Yoga Therapy for the elderly: How the older body is different with Liz Williams
Liz Williams is a highly experienced health educator who has specialised in the Aged Care, orthogeriatics, rehabilitation, fall prevention, mental health (aged care), and acute adult pain. Liz has a Masters of Clinical Science in Aged Care and Healthy Ageing. In this presentation, you will learn about the impact of primary and secondary ageing changes on Yoga practice, modification, precautions and, how to avoid common Yoga injuries in your older clients.
More and more older people are being prescribed yoga as a ‘cure all’. In recent times ‘Yoga for Seniors’ has become a growth area. Yoga therapists/teachers may not have sufficient knowledge of the special precautions necessary for older yoga students. We all know that changes occur as we age, but as a yoga therapist, you need a good understanding of the extent of these changes and how these changes will impact on you being able to deliver safe and effective yoga practice for the older student.
The older person may be undergoing more advanced surgical techniques and medical interventions and then expecting to return to their previous lifestyle. This has resulted in older people who have never done yoga, starting a yoga practice. In other instances, older people who have practiced Yoga for many years, need to be aware they also need to modify their yoga practice to accommodate changes and to avoid some of the most common age-induced yoga injuries.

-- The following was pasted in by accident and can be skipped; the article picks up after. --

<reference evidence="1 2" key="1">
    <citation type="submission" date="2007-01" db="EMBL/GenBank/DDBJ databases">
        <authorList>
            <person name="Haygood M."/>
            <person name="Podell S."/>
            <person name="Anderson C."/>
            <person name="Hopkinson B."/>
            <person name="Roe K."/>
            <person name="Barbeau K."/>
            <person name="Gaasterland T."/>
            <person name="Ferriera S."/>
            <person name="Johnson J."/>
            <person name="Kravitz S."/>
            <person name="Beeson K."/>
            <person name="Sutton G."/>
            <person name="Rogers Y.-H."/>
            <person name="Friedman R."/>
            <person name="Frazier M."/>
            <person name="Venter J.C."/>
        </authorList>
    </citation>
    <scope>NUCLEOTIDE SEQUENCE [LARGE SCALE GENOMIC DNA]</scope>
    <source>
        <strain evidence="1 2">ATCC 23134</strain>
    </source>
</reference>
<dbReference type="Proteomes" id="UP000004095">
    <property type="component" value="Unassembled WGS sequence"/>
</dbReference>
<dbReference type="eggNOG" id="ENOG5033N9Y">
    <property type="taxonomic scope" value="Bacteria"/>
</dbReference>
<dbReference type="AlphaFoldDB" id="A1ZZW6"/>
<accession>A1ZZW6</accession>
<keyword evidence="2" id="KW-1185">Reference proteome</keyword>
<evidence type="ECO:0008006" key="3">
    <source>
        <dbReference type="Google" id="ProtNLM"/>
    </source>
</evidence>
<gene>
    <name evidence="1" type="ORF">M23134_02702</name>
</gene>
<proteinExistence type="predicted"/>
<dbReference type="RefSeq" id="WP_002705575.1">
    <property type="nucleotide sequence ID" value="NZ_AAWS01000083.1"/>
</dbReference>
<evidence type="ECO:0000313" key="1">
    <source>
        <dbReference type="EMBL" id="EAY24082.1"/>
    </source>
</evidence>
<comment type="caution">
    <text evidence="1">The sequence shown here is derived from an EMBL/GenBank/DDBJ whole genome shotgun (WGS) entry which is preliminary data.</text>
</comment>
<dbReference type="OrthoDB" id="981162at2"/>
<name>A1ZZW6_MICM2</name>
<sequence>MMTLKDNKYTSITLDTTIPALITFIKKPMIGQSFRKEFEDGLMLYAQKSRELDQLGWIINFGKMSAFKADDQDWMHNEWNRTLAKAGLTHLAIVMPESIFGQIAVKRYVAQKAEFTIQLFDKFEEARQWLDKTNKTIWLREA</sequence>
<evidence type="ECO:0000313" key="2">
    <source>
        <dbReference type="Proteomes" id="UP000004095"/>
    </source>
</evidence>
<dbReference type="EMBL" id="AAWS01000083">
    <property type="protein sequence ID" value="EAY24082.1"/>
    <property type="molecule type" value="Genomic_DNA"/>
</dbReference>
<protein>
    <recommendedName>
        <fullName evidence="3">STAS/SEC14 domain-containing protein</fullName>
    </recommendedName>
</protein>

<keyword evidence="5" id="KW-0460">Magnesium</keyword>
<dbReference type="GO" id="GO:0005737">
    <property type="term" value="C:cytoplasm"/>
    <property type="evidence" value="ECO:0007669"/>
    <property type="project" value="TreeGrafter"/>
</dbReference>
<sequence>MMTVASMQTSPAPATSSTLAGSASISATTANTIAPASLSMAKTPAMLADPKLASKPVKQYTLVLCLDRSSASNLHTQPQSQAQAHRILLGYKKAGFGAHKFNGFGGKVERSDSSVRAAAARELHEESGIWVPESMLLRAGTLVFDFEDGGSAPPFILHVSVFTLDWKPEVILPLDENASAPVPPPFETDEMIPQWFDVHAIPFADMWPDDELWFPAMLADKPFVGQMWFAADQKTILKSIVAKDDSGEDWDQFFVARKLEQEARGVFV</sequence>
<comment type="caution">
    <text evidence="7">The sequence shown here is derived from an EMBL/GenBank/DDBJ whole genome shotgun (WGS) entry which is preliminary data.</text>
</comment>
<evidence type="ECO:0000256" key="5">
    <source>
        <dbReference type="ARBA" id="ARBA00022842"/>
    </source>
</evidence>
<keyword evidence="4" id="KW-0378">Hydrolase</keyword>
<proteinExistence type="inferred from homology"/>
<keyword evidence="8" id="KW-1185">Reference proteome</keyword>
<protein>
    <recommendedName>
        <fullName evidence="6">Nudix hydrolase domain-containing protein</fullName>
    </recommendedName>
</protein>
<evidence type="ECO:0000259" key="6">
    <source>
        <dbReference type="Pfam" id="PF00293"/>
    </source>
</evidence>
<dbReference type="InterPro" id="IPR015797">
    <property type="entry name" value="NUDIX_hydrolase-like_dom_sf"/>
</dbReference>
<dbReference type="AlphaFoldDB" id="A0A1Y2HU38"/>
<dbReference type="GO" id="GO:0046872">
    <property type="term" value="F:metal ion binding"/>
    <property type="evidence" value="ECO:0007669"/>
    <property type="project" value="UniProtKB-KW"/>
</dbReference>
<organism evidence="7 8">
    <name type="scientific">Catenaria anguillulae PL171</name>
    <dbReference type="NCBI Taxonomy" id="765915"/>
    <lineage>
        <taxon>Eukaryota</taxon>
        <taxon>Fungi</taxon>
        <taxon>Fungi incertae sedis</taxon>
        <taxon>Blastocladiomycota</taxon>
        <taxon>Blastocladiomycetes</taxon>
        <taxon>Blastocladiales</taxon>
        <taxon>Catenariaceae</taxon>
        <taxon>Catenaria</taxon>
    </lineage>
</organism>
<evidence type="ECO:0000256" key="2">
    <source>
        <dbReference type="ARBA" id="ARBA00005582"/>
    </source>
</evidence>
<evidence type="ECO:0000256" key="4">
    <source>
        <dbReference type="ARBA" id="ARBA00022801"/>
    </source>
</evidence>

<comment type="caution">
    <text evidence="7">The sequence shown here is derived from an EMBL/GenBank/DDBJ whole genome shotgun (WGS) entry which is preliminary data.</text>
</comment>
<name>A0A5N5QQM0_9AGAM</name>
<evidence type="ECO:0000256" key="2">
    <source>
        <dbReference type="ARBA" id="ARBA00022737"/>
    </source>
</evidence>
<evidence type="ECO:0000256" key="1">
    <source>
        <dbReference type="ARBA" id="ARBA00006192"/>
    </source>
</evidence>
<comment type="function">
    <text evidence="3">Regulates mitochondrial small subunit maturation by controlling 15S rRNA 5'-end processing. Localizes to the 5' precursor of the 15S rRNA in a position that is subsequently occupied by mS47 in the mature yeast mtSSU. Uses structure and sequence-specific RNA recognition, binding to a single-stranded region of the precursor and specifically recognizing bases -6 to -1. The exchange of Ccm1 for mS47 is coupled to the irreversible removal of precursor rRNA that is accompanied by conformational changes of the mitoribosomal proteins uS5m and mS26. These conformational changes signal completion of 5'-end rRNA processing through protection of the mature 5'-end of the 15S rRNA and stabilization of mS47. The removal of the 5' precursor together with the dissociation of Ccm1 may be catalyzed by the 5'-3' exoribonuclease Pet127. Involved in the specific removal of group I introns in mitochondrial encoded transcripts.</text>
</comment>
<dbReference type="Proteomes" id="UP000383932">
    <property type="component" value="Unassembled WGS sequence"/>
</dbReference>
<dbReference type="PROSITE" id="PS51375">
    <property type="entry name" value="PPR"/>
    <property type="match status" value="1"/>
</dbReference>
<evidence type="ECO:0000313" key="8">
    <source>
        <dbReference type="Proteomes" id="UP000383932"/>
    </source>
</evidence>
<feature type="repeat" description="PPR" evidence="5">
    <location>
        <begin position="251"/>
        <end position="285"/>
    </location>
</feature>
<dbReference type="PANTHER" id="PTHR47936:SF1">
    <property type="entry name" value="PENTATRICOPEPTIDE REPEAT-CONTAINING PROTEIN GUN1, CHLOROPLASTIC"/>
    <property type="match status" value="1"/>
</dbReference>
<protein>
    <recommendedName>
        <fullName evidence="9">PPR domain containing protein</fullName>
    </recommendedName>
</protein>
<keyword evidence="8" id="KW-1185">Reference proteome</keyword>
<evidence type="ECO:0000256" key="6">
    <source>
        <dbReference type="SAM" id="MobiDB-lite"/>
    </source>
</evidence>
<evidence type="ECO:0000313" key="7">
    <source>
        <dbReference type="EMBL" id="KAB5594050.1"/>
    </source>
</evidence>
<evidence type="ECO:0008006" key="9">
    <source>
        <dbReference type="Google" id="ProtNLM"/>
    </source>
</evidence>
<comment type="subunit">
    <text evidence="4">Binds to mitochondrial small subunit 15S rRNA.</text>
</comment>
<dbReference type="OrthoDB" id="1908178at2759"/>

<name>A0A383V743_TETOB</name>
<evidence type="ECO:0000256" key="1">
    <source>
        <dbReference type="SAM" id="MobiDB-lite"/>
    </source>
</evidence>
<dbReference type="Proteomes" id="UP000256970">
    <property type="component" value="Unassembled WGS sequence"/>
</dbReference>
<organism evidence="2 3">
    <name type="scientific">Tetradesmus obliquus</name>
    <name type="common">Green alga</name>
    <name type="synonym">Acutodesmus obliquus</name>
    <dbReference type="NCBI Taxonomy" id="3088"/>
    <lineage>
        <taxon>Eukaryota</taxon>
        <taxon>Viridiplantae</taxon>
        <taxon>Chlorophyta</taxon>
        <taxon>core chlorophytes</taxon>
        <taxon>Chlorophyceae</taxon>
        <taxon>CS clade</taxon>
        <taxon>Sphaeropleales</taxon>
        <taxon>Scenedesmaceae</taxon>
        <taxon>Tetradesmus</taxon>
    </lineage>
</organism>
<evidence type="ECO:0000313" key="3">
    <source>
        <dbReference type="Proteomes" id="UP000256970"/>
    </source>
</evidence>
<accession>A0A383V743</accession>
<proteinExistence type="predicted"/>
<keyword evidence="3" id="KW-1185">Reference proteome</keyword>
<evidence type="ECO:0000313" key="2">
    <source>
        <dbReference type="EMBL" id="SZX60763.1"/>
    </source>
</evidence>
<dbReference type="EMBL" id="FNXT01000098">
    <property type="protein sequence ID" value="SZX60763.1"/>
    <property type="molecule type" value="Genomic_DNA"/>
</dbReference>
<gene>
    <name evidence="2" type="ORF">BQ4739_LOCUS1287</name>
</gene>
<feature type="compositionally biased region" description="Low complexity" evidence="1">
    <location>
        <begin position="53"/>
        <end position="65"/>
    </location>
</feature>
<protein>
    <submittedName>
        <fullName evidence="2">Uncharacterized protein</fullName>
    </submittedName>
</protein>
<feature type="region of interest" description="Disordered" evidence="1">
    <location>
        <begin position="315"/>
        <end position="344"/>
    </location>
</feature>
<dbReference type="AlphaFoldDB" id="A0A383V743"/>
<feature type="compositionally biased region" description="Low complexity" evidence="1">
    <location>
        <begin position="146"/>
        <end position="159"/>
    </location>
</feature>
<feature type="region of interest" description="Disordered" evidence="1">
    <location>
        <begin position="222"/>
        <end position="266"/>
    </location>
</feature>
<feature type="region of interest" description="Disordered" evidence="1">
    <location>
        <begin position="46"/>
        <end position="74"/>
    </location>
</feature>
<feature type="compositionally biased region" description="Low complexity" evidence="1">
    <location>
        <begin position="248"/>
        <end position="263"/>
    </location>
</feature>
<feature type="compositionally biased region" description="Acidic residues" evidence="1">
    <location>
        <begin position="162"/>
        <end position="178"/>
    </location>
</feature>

You will learn -
• Primary ageing changes (the changes we will all have as we age) and their impact on a yoga practice.
• Secondary ageing changes (the exacerbation of Primary Ageing Changes due to illness, disease, injury) and how these compound the modifications and precautions for a safe yoga practice.
• The most common injuries in the older person practicing yoga and suggestions for avoiding these injuries.
• Some facts about ageing and the most common injuries.
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